SHANGHAI/DALIAN, China —
A major Chinese steelmaker said on Thursday it has halted production at a loss-making plant and expressed doubt that government attempts to stimulate the slowing economy would revive demand in the world's biggest market for the metal.
With China's slowing growth sapping demand for new ships and construction, an industry official said more than a third of the country's iron ore mines were idle due to depressed prices, and the top steel producer also forecast lower output this year.
Beijing approved infrastructure projects worth around $160 billion this month. However, officials at a steel industry conference in the city of Dalian expressed doubt about how much the plans to build highways, ports and airport runways would boost demand.
China's biggest listed steelmaker, Baoshan Iron & Steel Co , said it has suspended output at a 3 million ton-a-year plant in Shanghai as steel prices near three-year lows.
"The government's infrastructure investment may only improve sentiment. . . . I don't expect a big lift in steel demand," Zhang Dianbo, assistant president of Baosteel, told reporters.
Baosteel is one of the first major Chinese mills to announce it is suspending production. But more suspensions are likely as the world's second-biggest economy cools and banks restrict lending to an industry that built up $400 billion of debt during years of double-digit growth.
At the conference a senior executive of China's overall number one producer, Hebei Iron & Steel Group, said the company had also cut production and expected total 2012 output to fall from last year's 44.7 million tons.
Despite the gloom, the world's top iron ore miner Vale SA of Brazil said it was pushing ahead with projects to expand production which would rise to a forecast 320 million tons next year from 312 million tonnes in 2012.
Vale sees China's steel output rising between 3 percent and 5 percent next year. Jose Carlos Martins, executive director of its ferrous and strategy division, said he was not fretting about iron ore prices, which are down a fifth since the start of the year to around $104 a ton.
"I believe that prices will stay around this level for a while — at between $100 and $120 . . . with a lot of volatility," Martins told reporters on the sidelines of the conference. "Being a low-cost producer and being focused on cost and quality, we believe that no matter the growth, we see space for our company, our projects and our ore to get the market."
Global miners Rio Tinto and BHP Billiton said they remained confident about China's long-term demand outlook, with BHP predicting iron ore demand there wouldn't peak until 2025.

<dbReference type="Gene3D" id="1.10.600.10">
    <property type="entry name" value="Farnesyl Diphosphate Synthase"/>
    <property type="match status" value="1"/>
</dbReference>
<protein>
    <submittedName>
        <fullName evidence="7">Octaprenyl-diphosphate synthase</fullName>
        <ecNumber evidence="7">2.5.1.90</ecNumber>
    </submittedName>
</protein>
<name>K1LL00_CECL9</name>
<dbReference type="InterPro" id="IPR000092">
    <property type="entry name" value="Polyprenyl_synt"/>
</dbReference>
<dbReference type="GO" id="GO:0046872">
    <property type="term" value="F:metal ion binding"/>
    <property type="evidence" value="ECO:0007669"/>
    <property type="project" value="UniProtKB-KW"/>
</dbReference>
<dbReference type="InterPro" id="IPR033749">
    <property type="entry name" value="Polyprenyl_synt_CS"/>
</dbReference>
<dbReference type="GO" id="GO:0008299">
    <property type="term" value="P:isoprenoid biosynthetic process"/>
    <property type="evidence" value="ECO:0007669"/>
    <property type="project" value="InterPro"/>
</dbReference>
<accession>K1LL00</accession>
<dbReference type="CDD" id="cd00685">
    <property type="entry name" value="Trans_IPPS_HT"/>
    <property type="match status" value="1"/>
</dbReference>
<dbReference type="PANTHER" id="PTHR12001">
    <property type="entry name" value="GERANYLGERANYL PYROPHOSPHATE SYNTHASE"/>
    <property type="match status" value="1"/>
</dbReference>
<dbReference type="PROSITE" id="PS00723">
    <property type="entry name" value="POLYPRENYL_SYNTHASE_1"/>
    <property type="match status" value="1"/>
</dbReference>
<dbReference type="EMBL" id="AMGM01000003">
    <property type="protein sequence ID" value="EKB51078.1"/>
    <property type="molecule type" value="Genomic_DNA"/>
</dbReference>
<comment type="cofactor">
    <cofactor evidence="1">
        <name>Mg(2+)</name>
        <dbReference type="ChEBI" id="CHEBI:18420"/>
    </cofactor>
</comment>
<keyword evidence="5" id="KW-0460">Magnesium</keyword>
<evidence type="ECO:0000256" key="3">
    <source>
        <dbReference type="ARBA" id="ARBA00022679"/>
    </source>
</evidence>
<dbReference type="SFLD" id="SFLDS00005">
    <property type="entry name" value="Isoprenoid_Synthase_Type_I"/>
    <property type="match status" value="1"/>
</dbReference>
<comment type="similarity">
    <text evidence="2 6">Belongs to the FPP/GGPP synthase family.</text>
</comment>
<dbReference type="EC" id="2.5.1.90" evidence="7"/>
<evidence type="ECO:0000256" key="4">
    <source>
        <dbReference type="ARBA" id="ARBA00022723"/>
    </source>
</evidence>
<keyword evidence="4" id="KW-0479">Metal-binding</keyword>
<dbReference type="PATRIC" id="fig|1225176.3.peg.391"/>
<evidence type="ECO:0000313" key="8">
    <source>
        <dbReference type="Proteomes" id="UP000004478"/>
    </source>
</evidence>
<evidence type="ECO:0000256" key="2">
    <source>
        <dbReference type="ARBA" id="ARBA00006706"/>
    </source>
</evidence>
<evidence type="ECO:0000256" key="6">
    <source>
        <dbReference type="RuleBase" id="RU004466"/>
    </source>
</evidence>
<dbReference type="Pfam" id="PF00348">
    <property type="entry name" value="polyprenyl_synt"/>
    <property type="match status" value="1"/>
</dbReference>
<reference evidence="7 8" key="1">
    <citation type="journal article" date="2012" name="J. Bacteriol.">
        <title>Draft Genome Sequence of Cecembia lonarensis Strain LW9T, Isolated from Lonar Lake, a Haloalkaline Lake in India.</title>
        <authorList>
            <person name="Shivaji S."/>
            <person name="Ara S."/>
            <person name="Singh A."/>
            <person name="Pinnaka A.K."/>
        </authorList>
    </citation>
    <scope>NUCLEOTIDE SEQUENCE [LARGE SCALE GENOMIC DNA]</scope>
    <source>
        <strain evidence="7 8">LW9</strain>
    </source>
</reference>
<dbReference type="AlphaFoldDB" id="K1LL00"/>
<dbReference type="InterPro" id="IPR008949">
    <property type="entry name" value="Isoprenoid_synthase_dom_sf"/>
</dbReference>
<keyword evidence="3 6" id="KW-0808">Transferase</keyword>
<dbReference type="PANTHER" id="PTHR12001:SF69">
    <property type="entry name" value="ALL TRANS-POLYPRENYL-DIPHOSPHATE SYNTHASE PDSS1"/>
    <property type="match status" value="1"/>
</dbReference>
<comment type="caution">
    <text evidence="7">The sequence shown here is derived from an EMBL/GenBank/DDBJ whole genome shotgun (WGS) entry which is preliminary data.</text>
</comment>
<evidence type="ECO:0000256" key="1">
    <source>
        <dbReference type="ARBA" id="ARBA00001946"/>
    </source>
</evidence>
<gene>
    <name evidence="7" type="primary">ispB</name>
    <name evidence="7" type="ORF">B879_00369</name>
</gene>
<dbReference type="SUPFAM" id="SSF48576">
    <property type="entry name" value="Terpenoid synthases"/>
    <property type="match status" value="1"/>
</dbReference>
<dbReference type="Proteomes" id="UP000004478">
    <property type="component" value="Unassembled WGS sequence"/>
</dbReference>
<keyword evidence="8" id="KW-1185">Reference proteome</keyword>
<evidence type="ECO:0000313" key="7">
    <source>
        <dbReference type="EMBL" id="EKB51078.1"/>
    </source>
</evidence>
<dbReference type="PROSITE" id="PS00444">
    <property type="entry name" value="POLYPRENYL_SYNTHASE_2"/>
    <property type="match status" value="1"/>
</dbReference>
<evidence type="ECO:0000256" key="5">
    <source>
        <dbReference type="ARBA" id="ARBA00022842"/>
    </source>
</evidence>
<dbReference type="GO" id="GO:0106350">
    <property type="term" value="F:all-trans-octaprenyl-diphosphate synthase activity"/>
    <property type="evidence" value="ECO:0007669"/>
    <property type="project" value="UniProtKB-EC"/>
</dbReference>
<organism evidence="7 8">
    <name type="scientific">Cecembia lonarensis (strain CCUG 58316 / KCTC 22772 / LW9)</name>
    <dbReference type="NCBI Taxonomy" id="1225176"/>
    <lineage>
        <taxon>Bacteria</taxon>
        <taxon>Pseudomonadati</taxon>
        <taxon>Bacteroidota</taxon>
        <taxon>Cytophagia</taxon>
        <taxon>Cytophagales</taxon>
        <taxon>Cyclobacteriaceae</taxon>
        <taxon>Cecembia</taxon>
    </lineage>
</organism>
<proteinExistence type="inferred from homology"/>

However, the slide in iron-ore prices has shut many high-cost producers out of the market, particularly in China which produces about 1 billion tons a year itself and buys 60 percent of the ore that is traded globally.
About 40 percent of China's iron-ore mines have suspended operations, Liu Xiaoliang, executive deputy secretary general of the Metallurgical Mines Association of China, told the conference.
Zhang Changfu, vice-chairman of the China Iron and Steel Association (CISA), said the low prices had already affected the construction of new iron ore projects, adding that average costs were around $80 per ton.
"The tax burden on domestic iron ore development is very heavy and there are all sorts of charges. We are calling on the government to cut taxes," Zhang told reporters.
The drop in China's steel demand has driven Shanghai rebar futures prices down by more than a fifth this year to as low as 3,206 yuan a tonne, and hit demand for iron ore, sending prices of the main steel raw material to 3-year lows below $87 a ton this month.
Iron ore prices have bounced back to above $100 a ton, but are still almost a third off this year's peak.
At current prices, iron ore still fetches more than twice what it costs Vale, Rio Tinto, and BHP Billiton to mine it. But fourth-ranked iron ore miner Australia's Fortescue Metals Group slammed the brakes this month on plans to treble its iron ore capacity, cutting $1.6 billion in planned capital spending this year, and axing hundreds of jobs.
The Baosteel plant, in Shanghai's Luojing district, produces steel plate used in the construction industry and for making ships and oil rigs. The company, which bought the plant for 14 billion yuan in 2008, said it had been losing money due to weak demand and high costs.
"With demand from shipbuilders so weak, other producers such as Angang Steel are also facing pressure," said Helen Lau, senior metals analyst at UOB-Kay Hian. Further production suspensions would depend on whether profitable units of steelmakers could compensate for the losses.
A Baosteel source who has worked at the plant told Reuters the facility would eventually be shut as part of broader plans to relocate operations away from Shanghai.
Chinese steelmakers, already battling overcapacity, have been struggling with razor-thin profits or losses since Beijing clamped down on the real estate sector, hitting steel demand.
Baosteel's first-half profit more than halved, excluding one-offs, and the company has forecast that steel prices will remain under pressure this year.
China's crude steel production fell 2 percent in mid-September to around 1.86 million tons a day. However, CISA predicted capacity would rise more than 4 percent this year to 900 million tonnes, about 200 million tons more than China consumes annually.
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